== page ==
as just `(\a M)`, so we don't have to write out the markup code for the λ
. You can yourself write (λa M)
or `(\a M)` or `(lambda a M)`.


Application: (M N)


Some authors reserve the term "term" for just variables and abstracts. We won't participate in that convention; we'll probably just say "term" and "expression" indiscriminately for expressions of any of these three forms.

Examples of expressions:

 x
 (y x)
 (x x)
 (\x y)
 (\x x)
 (\x (\y x))
 (x (\x x))
 ((\x (x x)) (\x (x x)))

The lambda calculus has an associated proof theory. For now, we can regard the proof theory as having just one rule, called the rule of **betareduction** or "betacontraction". Suppose you have some expression of the form:

 ((\a M) N)

that is, an application of an abstract to some other expression. This compound form is called a **redex**, meaning it's a "betareducible expression." `(\a M)` is called the **head** of the redex; `N` is called the **argument**, and `M` is called the **body**.

The rule of betareduction permits a transition from that expression to the following:

 M [a:=N]

What this means is just `M`, with any *free occurrences* inside `M` of the variable `a` replaced with the term `N`.

What is a free occurrence?

> An occurrence of a variable `a` is **bound** in T if T has the form `(\a N)`.

> If T has the form `(M N)`, any occurrences of `a` that are bound in `M` are also bound in T, and so too any occurrences of `a` that are bound in `N`.

> An occurrence of a variable is **free** if it's not bound.

For instance:


> T is defined to be `(x (\x (\y (x (y z)))))`
The first occurrence of `x` in T is free. The `\x` we won't regard as being an occurrence of `x`. The next occurrence of `x` occurs within a form that begins with `\x`, so it is bound as well. The occurrence of `y` is bound; and the occurrence of `z` is free.

Here's an example of betareduction:

 ((\x (y x)) z)

betareduces to:

 (y z)

We'll write that like this:

 ((\x (y x)) z) ~~> (y z)

Different authors use different notations. Some authors use the term "contraction" for a single reduction step, and reserve the term "reduction" for the reflexive transitive closure of that, that is, for zero or more reduction steps. Informally, it seems easiest to us to say "reduction" for one or more reduction steps. So when we write:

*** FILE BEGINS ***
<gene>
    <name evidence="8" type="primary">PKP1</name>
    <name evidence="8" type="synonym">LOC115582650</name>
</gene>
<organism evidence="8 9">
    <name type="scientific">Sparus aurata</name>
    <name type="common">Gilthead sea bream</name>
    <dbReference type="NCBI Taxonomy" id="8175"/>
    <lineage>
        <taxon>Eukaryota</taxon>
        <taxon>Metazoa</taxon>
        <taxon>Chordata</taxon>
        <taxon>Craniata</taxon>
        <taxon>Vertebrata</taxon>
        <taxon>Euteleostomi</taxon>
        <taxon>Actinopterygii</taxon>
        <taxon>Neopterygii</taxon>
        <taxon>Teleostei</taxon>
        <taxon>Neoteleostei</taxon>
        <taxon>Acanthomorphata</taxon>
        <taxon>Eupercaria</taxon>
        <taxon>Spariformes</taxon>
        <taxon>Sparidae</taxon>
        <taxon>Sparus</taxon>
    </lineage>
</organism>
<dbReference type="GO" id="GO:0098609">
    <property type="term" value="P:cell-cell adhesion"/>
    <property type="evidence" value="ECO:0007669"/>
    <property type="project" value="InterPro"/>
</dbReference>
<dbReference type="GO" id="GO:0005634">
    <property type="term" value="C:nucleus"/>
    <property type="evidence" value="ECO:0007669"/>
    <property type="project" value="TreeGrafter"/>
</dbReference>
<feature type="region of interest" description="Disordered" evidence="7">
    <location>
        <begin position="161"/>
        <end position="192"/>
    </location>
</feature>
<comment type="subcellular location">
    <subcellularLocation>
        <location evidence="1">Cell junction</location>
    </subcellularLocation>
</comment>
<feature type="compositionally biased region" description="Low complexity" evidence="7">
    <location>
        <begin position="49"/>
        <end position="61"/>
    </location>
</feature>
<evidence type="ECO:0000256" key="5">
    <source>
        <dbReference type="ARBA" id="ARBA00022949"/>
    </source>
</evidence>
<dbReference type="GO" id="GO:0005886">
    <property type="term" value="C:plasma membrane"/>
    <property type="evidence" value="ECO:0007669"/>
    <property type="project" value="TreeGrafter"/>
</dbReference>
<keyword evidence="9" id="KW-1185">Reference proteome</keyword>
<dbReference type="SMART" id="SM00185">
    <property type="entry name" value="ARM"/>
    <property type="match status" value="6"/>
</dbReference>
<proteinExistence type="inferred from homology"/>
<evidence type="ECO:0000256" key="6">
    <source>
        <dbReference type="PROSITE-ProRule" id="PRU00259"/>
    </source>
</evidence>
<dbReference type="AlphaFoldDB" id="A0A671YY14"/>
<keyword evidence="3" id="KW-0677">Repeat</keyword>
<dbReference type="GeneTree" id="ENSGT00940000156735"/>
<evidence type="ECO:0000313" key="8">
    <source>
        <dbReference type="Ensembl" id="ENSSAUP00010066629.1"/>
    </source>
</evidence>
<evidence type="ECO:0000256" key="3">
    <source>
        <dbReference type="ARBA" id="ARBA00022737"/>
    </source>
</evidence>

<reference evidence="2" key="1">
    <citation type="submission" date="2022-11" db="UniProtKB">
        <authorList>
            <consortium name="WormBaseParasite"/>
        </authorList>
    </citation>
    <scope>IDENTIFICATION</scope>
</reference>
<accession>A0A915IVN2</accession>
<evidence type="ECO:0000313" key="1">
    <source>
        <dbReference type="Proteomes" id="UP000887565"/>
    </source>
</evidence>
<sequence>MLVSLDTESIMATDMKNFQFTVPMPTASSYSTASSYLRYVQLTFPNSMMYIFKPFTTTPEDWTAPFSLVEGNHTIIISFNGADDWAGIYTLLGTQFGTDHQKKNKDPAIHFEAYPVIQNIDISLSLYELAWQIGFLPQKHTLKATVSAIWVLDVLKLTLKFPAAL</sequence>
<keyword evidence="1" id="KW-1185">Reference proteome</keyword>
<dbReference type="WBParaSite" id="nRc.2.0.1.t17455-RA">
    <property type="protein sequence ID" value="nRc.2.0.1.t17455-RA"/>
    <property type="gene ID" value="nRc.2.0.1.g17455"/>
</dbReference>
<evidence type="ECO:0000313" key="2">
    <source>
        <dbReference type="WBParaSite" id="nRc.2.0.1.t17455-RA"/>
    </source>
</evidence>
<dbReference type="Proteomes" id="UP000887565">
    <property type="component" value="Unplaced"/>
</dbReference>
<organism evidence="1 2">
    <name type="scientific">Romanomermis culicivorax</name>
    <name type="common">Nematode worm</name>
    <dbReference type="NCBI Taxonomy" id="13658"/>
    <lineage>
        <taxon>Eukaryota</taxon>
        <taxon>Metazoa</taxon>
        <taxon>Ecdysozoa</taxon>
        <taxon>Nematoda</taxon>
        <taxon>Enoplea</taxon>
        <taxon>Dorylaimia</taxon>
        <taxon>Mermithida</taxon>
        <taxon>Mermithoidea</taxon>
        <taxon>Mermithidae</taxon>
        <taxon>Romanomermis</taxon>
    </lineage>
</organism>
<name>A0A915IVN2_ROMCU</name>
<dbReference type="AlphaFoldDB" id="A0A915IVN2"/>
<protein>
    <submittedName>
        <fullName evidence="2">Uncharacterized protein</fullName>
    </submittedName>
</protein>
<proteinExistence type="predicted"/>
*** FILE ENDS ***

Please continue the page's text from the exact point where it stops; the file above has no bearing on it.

M ~~> N

We'll mean that you can get from M to N by one or more reduction steps. Hankin uses the symbol →
for onestep contraction, and the symbol ↠
for zeroormore step reduction. Hindley and Seldin use ⊳_{1}
and ⊳
.

When M and N are such that there's some P that M reduces to by zero or more steps, and that N also reduces to by zero or more steps, then we say that M and N are **betaconvertible**. We'll write that like this:

 M <~~> N

This is what plays the role of equality in the lambda calculus. Hankin uses the symbol `=` for this. So too do Hindley and Seldin. Personally, I keep confusing that with the relation to be described next, so let's use this notation instead. Note that `M <~~> N` doesn't mean that each of `M` and `N` are reducible to each other; that only holds when `M` and `N` are the same expression. (Or, with our convention of only saying "reducible" for one or more reduction steps, it never holds.)

In the metatheory, it's also sometimes useful to talk about formulas that are syntactically equivalent *before any reductions take place*. Hankin uses the symbol ≡
for this. So too do Hindley and Seldin. We'll use that too, and will avoid using `=` when discussing metatheory for the lambda calculus. Instead we'll use `<~~>` as we said above. When we want to introduce a stipulative definition, we'll write it out longhand, as in:

> T is defined to be `(M N)`.

We'll regard the following two expressions:

 (\x (x y))

 (\z (z y))

as syntactically equivalent, since they only involve a typographic change of a bound variable. Read Hankin section 2.3 for discussion of different attitudes one can take about this.

Note that neither of those expressions are identical to:

 (\x (x w))

because here it's a free variable that's been changed. Nor are they identical to:

 (\y (y y))

because here the second occurrence of `y` is no longer free.

There is plenty of discussion of this, and the fine points of how substitution works, in Hankin and in various of the tutorials we've linked to about the lambda calculus. We expect you have a good intuitive understanding of what to do already, though, even if you're not able to articulate it rigorously.


Shorthand


The grammar we gave for the lambda calculus leads to some verbosity. There are several informal conventions in widespread use, which enable the language to be written more compactly. (If you like, you could instead articulate a formal grammar which incorporates these additional conventions. Instead of showing it to you, we'll leave it as an exercise for those so inclined.)


**Dot notation** Dot means "put a left paren here, and put the right
paren as far the right as possible without creating unbalanced
parentheses". So:

 (\x (\y (x y)))

can be abbreviated as:

 (\x (\y. x y))

and:

 (\x (\y. (z y) z))

would abbreviate:

 (\x (\y ((z y) z)))

This on the other hand:

 (\x (\y. z y) z)

would abbreviate:
+Some more comparisons between Scheme and OCaml
+
 (\x (\y (z y)) z)
+* Simple predefined values
**Parentheses** Outermost parentheses around applications can be dropped. Moreover, applications will associate to the left, so `M N P` will be understood as `((M N) P)`. Finally, you can drop parentheses around abstracts, but not when they're part of an application. So you can abbreviate:
+ Numbers in Scheme: `2`, `3`
+ In OCaml: `2`, `3`
 (\x. x y)
+ Booleans in Scheme: `#t`, `#f`
+ In OCaml: `true`, `false`
as:
+ The eighth letter in the Latin alphabet, in Scheme: `#\h`
+ In OCaml: `'h'`
 \x. x y
+* Compound values
but you should include the parentheses in:

 (\x. x y) z